A freelancer: Avoid these 5 mistakes if you want to get paid
Starting new as a freelancer; that feeling of you wanting to do everything to always be on the positive side of your potential client is always something of concern to you.
In as much as this is quite good, many jumps into the fray without getting a hold of the business side of freelancing at first.
At a point, you might have found it quite difficult to get yourself a good reputation with your clients, so, as to gain their trust and appear reliable.
At this very moment of truth, you might begin to question why you are involved with freelancing, as it appears that your expectations are not coming through.
If you have the passion, but you are not getting the desired results, why not soft pedal and look back, to see, if you had not committed yourself into making some common, overlooked mistakes.
Common mistakes, they are because, you might not have considered freelancing, as a serious form of business that can make you a fortune.
Here are some few tips that prevent you, as a freelancer from getting paid:
Working with just any client
As a newbie in the system, the urge not to turn down any work that comes your way appears high, but the reality is that not all clients are worth your time.
It might look difficult at the beginning, but as a freelancer, you do not have to accept all offers rolling through your pathway. When you notice a potential red flag, simply refuse the offer, politely.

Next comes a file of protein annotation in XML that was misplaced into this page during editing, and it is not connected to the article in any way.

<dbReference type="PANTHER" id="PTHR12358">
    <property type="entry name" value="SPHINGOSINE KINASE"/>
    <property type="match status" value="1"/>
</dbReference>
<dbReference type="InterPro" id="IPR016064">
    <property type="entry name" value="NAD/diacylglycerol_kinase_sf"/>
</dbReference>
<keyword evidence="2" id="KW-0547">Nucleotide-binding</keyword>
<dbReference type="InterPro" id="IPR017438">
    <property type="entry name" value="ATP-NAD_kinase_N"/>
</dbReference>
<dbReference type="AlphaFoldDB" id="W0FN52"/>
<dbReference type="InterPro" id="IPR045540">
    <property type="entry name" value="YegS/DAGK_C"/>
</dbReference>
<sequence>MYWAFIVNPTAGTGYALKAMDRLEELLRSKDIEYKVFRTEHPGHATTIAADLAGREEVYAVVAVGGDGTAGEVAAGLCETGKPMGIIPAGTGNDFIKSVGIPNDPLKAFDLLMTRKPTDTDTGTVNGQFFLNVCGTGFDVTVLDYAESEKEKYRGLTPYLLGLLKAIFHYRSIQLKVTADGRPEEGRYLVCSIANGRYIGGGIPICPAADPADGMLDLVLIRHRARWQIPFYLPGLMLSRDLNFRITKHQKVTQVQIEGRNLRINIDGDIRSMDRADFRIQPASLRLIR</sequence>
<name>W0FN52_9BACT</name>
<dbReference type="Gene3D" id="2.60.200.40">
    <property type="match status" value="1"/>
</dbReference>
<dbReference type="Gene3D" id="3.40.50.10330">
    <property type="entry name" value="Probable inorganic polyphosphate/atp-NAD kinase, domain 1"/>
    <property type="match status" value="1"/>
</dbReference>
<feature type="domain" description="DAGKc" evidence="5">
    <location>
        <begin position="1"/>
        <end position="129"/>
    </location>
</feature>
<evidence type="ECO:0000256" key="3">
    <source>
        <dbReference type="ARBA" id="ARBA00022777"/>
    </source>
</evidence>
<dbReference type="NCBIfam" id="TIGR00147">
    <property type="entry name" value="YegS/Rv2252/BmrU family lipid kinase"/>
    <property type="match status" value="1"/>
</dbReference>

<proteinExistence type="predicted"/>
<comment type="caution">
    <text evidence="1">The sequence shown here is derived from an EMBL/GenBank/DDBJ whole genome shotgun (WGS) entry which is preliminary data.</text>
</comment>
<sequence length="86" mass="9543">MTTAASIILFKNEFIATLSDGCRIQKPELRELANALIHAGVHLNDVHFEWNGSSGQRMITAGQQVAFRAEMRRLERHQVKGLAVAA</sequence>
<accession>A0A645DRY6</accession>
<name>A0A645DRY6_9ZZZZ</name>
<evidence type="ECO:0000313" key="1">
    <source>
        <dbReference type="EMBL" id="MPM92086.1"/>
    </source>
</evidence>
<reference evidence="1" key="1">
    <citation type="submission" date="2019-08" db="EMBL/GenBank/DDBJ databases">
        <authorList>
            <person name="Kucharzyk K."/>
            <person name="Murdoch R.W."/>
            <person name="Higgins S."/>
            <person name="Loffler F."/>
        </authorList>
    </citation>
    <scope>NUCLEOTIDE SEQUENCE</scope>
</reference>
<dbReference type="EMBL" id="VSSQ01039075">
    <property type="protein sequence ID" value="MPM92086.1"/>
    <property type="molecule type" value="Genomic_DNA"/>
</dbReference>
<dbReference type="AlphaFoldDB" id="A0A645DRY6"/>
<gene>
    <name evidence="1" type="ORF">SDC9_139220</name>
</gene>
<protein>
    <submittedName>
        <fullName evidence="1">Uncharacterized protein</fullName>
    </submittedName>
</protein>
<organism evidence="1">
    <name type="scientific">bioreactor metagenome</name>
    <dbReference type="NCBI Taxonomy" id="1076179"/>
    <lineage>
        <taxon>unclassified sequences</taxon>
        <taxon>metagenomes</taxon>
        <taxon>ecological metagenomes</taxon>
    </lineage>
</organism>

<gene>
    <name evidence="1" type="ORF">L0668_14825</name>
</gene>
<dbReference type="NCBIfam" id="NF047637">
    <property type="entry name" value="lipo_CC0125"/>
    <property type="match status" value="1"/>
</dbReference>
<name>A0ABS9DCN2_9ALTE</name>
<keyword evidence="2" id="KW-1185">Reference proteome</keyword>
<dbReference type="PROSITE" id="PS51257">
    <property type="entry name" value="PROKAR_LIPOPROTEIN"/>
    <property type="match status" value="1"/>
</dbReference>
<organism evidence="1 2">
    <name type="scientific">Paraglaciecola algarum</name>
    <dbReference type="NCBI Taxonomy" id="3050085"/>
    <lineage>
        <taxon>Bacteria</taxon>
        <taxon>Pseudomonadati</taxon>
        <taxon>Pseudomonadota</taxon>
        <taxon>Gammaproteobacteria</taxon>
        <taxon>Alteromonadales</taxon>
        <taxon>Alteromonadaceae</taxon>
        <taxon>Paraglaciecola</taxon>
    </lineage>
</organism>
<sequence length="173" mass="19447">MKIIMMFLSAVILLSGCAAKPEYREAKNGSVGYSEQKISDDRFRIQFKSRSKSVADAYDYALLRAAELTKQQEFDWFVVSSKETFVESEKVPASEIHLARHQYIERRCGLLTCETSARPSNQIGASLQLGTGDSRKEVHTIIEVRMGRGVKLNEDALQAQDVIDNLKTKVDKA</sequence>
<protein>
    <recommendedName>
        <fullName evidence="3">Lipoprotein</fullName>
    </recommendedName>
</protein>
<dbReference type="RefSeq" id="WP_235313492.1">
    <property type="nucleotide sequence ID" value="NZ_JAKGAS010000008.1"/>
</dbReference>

If you deliver your jobs at the specified time with a negligible fault, then, your clients should reciprocate the same, when it comes to payment.
A freelancer working without a contract agreement
As with other forms of regular business, so, should it be for your freelancing. Terms of the agreement should get set before starting off your project with your client.
As a newbie in freelancing, you might not go through the route of a legal-looking contract, but a clearly written agreement presented in your proposal work is the first point of call for the client to agree to your terms of service.
Taking on too much work
An average freelancer would like to have on his desk, a flow of constant work, which also means more money on the table, but do not forget that, at a point you, could get overwhelmed, hence, the quality of your work becomes affected.
You are actually passing a message to your client that, you are not fit to handle, or, multi-task and this damages your work reputation.
As a freelancer, do not jeopardize your quality service for quantity. Rather than take numerous projects, you simply give the best to your client.
This will, in turn, send more clients to you, through recommendations and reviews, then, you are at liberty to choose which to work with.
As a freelancer, you ought to be an expert in meeting deadlines. Though the management of time and getting a task done is tough, nevertheless, you need to step it up, if you want to last in the freelancing business.
Since you are most probably not involved in any other business, taking deadlines for your freelancing jobs should be taken with all manner of seriousness. Clients are professional so they expect the same from you.
Undervaluing your worth
Sometimes the freelancing work can appear as work with no classification value (a means to just survive) such that even you can undervalue your worth by charging too little.
But with a higher price, you are indicating that clients should be highly expectant.
You should show sufficient confidence in your work so as to not sell yourself short. You charge them what you feel is a fair bargain to you both.
Lastly, don’t forget, you need to include a portfolio and produce proposals that give you a marketable value and can explain your work process to your clients for a clear comprehension of your work.
Your work must be able to deliver a great client experience. Doing all these will make you stand out as in the world of freelancing.
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